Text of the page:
Modeling and querying Cupid's matchmaking database

Hi folks! I've got a toy problem I'd love to get some advice on -- I've got something working but get the feeling there may be a better approach. Here's the setup:

This database contains all of the eligible singles in a small city (ie we'll never have more than ~30,000 :Person nodes to worry about), and the goal is to pair these singles up with each other. The way I've modelled it is that certain :Quality nodes pair well together. John, a Person, has the Quality named "Funny", and that Quality pairs well with the "Sense of Humor" Quality. In an ideal world, we'd just do a pattern match from (single1:Person)-[:HAS]->(Quality)-[:PAIRS_WITH]-(Quality)<-[:HAS]-(single2:Person) and be done...

...but the singles are also superficial, and they have a type. So they've also got non-negotiable prerequisites for whom they'll date. Maybe John refuses to date a woman with green eyes. Or Abby will only date a person who owns a bicycle and a dog. (They can have multiple types, though: maybe somebody will date either a 6-footer with black hair OR a blue-eyed sports fan.)

The way I've modelled that is to bundle up everybody's prerequisites into :MustHave nodes. The :MustHaves are connected to :Attributes via :DESCRIBES relationships. So Abby's :MustHave would have two inbound links, one from the "Owns Dog" :Attribute and one from the "Owns Bike" :Attribute. The trouble I have is with the all-or-nothing nature of these. What I've been doing is counting up how many prerequisites are connected to a :MustHave node, doing a path expansion to find connected :Persons, and then doing some aggregation to confirm that the :Person in question has the same number of links to the :MustHave as the :MustHave has inbound links.

So that's been working okay, but I think I'm falling victim to combinatorial blow-up as I search for these potential matches in the city. I figure that the paired :Quality nodes are a great place to start, since there's a pretty modest number of potential Quality combos, and we know that without paired qualities, there's no match at all. But when I profile the query, I'm seeing a huge number of potential rows & db hits from the operation that figures out who satisfies someone else's prerequisites. If I consider 8 :MustHaves, things execute in <1s. If I look at 60 :MustHaves, it takes around 20 seconds. This is with a toy dataset, so I think there's going to be a whole lot more :MustHaves coming as I add in more picky singles.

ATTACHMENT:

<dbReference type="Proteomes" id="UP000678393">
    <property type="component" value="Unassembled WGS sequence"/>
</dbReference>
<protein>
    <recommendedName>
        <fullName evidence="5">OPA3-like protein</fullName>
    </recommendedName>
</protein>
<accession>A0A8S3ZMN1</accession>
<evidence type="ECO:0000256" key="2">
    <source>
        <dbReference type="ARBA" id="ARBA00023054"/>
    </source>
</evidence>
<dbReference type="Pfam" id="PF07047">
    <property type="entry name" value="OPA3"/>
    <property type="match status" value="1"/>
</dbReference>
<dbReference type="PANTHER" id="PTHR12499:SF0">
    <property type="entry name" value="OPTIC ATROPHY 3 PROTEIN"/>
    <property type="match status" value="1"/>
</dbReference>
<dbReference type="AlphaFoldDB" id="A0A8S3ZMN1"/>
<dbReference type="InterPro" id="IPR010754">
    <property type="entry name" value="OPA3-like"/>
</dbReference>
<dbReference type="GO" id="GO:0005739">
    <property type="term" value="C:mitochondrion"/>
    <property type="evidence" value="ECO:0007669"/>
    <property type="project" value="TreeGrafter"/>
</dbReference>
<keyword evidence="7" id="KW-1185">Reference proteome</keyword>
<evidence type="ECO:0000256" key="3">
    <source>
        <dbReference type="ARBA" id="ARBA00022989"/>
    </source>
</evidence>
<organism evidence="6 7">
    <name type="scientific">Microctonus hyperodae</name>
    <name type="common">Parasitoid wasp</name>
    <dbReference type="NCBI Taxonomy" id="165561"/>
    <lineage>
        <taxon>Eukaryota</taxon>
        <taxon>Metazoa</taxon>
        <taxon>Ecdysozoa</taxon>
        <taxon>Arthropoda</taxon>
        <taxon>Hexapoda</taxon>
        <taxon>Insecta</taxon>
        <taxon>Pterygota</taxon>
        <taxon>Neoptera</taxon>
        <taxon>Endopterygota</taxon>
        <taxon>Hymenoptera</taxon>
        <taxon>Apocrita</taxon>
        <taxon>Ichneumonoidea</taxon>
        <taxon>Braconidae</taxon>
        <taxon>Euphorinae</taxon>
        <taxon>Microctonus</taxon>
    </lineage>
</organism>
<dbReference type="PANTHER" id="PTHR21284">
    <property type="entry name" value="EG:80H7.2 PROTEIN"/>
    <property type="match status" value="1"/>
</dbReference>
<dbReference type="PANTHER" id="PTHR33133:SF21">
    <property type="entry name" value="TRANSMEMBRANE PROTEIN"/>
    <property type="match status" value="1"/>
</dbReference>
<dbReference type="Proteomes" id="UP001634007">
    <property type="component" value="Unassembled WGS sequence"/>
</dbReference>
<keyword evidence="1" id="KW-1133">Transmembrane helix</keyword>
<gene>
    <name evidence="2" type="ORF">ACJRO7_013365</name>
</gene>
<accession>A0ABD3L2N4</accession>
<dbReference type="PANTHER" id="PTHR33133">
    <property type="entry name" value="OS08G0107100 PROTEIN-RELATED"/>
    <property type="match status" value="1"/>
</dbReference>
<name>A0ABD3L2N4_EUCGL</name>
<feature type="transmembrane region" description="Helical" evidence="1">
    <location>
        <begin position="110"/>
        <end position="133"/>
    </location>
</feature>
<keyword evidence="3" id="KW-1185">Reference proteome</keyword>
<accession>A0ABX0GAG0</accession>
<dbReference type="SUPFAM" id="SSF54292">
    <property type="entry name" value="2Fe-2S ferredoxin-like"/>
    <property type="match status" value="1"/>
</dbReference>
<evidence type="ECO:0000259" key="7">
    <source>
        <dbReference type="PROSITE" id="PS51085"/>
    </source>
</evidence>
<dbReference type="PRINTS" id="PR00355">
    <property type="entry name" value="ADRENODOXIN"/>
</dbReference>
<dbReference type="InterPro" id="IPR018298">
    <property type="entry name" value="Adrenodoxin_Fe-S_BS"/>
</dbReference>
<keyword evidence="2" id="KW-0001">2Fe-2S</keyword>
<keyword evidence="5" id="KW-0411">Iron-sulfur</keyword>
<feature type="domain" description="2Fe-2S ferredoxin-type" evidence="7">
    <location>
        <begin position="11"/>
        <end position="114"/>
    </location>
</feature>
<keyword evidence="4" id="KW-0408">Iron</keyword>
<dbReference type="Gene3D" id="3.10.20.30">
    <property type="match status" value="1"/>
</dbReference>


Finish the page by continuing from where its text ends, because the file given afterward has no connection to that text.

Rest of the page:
I think if all else fails, I can reduce my cardinality by only considering one :Person at a time, since they'll only have a few :MustHave nodes connected to them. I guess I'm worried that that may not be enough once I've fleshed out all the potential Quality pairings and get up to 30,000 :Person nodes.

So here are the things I'm curious about:

1.) Would you model the :MustHaves in a different way? I like the idea of representing a "type" in the database, and being able to quickly see that Bob fits the "Tall Dark and Handsome" type.

2.) Do you think it's a big deal that I'm calculating the eligible singles on the fly each time? Would it make more sense to run these queries once, figure out who satisfies which :MustHaves, and draw a direct relationship from a person to the :MustHave? My goal is to keep the graph as sparse as possible, but I'm willing to junk it up a bit if there's some speed to be gained. My initial test didn't seem to make much difference, however, which makes me think it's the size of the possibility space and not the computation that's bogging me down.

Again, this is a toy problem and I'm very happy to take blue sky or highly vague advice. I'm just trying to develop my nose for code smells in the world of graph databases, really.

If you haven't already you might try drawing out the data structure you're wanting to work with. It may seem odd but it helps quite a bit with creating a good model. This is a pretty useful tool for that.http://www.apcjones.com/arrows/#

I appreciate the tip, looks like a good tool!

Your problem is similar to SpeedDating. You need to create Ladies, Gentlemen, Ladies preferences, Gentlemen preferences nodes. Under the preferences, it is good to group them in to some categories. Once you have these nodes, you can select a lady with her preferences to match a gentleman with matching preferences.

In SpeedDating, ten men and ten women will be sitting in ten tables. Each couple is given ten minutes to talk and after that the men move to the next table and chat with women and this continues till every man gets a chance to meet with all the ten women. After this they will update their results.

With Neo4j we can analyze the final outcome with individual preferences. I worked on this project and was very interesting to me.